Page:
Friday, April 4, 2014

Telling Your Little One About Your New One

Deep discussions with toddlers aren't hard. They're damn near impossible. This is because toddlers lack sophisticated (or even basic) communication skills. Yes, toddlers speak and some speak in rough sentences, but speaking doesn't equal understanding. Try explaining to a toddler why two cookies is the limit or why eyeglasses don't belong in the toilet. They may accept the rule, happily or not so much, but it's doubtful that they'll grasp the reasoning behind it. With that said, how do you explain to your toddler that another baby is coming to town...and staying? If the simple discussions - like cookie limits and toilet boundaries - can be difficult, how do you handle the highly conceptual topics of pregnancy and siblings?

Now is where I'm suppose to give you a half dozen ideas on how to have this highly conceptual conversation with your tot. Well, I got nothing for ya. I don't know jack about it other than what I've observed from friends and what I've observed isn't mind shattering:

  1. Mama's belly - Discussions about the baby being on mommy's belly, rubbing and pointing to mom's belly, rubbing and pointing to toddler's belly 
  2. Baby's stuff - Discussions about all the things that the baby will need and use including the nursery, clothes, diapers, bottles, toys, books, etc.
  3. Role-playing with a doll - I've only seen this with girls, apparently we all gender stereotype more than we think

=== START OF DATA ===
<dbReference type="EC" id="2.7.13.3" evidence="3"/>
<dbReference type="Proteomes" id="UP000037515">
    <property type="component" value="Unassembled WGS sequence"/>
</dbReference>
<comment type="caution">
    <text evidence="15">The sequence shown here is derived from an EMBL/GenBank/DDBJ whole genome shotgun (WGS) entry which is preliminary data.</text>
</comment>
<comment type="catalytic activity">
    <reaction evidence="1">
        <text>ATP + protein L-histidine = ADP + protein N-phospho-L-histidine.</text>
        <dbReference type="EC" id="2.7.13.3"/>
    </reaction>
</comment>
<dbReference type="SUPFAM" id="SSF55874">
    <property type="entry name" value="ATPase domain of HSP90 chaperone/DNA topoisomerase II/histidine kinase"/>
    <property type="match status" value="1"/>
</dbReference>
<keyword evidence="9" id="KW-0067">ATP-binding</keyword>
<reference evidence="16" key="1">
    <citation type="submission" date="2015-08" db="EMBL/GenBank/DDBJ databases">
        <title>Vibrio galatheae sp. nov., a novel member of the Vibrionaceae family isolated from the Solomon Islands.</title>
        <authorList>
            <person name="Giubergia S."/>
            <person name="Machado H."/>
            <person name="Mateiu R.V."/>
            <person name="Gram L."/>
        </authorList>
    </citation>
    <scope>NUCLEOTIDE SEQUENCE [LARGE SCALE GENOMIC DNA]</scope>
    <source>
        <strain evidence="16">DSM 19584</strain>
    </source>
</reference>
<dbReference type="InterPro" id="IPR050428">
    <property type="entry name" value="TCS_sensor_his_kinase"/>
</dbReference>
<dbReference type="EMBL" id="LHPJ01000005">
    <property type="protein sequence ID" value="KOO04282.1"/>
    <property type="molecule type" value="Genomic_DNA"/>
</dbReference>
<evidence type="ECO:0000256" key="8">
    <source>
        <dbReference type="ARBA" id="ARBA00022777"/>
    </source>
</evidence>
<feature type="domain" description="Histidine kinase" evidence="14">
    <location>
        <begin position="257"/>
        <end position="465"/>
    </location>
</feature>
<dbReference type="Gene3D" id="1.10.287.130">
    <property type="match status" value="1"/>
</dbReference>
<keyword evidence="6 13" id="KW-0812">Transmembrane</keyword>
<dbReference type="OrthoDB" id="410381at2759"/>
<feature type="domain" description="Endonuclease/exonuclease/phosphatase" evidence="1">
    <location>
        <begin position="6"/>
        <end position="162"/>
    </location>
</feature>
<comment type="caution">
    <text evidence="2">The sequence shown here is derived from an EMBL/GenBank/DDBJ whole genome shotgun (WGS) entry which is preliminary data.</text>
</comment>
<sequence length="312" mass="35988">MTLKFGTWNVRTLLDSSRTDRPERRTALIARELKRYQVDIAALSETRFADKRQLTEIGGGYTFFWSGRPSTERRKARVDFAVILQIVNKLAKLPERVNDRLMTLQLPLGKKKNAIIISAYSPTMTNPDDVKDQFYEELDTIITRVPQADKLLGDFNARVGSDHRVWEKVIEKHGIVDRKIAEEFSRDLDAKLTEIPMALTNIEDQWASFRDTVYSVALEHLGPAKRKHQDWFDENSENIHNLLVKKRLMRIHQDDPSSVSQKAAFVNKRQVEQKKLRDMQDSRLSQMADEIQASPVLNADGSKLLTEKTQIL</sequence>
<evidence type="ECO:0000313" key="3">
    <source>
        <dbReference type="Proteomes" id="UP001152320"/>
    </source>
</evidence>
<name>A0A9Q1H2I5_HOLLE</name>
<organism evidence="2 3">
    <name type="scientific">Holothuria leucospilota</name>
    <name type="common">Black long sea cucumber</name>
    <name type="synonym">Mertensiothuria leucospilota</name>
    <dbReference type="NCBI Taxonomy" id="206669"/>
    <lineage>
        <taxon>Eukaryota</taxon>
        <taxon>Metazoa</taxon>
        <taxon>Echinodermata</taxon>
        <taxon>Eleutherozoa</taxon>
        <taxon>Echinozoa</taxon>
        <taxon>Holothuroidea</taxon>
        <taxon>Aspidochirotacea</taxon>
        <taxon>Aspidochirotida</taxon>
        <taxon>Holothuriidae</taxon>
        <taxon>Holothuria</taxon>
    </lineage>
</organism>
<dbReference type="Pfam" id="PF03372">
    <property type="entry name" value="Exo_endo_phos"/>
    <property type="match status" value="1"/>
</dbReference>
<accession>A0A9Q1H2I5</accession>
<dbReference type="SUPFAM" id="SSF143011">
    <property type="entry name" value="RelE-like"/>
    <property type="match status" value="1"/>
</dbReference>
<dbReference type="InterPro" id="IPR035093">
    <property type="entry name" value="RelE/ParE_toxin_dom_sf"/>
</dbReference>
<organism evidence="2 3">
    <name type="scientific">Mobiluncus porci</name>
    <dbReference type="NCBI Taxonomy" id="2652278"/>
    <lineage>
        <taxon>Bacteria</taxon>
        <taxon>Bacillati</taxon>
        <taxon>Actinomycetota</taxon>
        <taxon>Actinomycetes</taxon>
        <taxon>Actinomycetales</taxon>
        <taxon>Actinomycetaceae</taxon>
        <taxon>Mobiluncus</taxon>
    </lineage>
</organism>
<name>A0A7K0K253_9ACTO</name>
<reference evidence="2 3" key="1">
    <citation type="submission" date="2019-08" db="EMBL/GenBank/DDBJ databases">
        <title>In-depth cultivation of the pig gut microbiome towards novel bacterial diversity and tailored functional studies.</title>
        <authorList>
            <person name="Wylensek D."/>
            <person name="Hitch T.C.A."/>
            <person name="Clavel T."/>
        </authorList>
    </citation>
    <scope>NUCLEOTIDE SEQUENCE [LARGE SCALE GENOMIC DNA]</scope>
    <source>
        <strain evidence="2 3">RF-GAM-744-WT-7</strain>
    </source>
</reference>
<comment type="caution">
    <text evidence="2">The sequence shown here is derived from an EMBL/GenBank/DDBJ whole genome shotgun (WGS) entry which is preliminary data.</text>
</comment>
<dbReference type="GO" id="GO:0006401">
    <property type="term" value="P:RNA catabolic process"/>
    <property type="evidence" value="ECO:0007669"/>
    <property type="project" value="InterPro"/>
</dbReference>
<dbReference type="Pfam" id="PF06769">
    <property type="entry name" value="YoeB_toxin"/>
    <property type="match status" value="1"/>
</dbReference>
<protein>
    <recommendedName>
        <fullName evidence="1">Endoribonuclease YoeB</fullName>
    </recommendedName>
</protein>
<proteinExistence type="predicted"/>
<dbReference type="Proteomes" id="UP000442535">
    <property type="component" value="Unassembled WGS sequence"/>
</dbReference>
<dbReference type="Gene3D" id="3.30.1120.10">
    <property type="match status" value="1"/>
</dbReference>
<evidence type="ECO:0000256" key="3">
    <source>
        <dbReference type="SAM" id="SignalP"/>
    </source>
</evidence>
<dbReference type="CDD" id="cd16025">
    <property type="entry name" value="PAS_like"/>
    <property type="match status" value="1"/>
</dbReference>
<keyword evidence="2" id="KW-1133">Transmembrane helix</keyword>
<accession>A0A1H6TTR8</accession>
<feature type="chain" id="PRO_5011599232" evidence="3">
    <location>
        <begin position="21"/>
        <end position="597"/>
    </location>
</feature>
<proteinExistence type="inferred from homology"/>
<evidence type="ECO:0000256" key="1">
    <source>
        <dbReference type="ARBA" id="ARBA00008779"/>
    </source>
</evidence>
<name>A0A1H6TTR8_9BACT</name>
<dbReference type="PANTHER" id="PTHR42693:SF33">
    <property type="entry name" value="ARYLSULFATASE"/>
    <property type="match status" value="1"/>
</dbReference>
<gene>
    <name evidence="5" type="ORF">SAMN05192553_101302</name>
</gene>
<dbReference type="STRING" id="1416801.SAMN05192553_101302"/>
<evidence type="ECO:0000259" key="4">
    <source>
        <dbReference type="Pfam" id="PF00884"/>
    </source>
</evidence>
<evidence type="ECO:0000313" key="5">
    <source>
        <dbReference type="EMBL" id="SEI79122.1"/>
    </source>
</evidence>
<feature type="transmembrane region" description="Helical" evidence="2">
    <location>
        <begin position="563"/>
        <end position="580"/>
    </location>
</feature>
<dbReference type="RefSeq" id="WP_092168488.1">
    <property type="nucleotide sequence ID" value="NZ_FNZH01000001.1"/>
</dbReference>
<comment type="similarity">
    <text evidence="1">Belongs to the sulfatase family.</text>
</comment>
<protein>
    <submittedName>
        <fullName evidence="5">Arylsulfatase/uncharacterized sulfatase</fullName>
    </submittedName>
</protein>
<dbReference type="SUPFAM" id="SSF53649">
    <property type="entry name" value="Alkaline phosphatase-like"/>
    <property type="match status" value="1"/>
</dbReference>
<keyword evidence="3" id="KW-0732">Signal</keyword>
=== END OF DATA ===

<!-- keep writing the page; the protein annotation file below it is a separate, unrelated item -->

4. Books about siblings
  5. Sibling wxamples - "You know how Benjamin is Robert's brother? You are going to be the baby's brother." 

More involved activities I've heard of (not seen) include bringing the toddler on a family shopping trip so that he/she can pick out a toy for the baby and bringing out some of the toddler's old possessions to "reminisce" about when the toddler was a baby and thereby identify with the baby.

Does any of this work? I think so. I don't have any friends who had major issues with their firstborn accepting their second...not that I've seen or been told. But how much prep work is needed? And what methods work better than others? And what should my expectation be in terms of how much my  toddler will actually understand? And, am I overthinking this?

The answer to the final question is definitely yes. Overthinking is what I do.

Maybe it doesn't matter whether you develop a specific plan to explain the impending life change, because, with or without a strategy, the information will be conveyed. You're going to talk about the baby and prepare your family's life for the baby and physically change as the baby grows inside you. After nine months of build up, the toddler will understand that something big is about to happen. Perhaps, it's not so important how detailed that understanding is. Perhaps, the only important thing is that you just keep communicating - keep explaining why eyeglasses don't belong in the toilet and that the best gift of their life is just a few months away.

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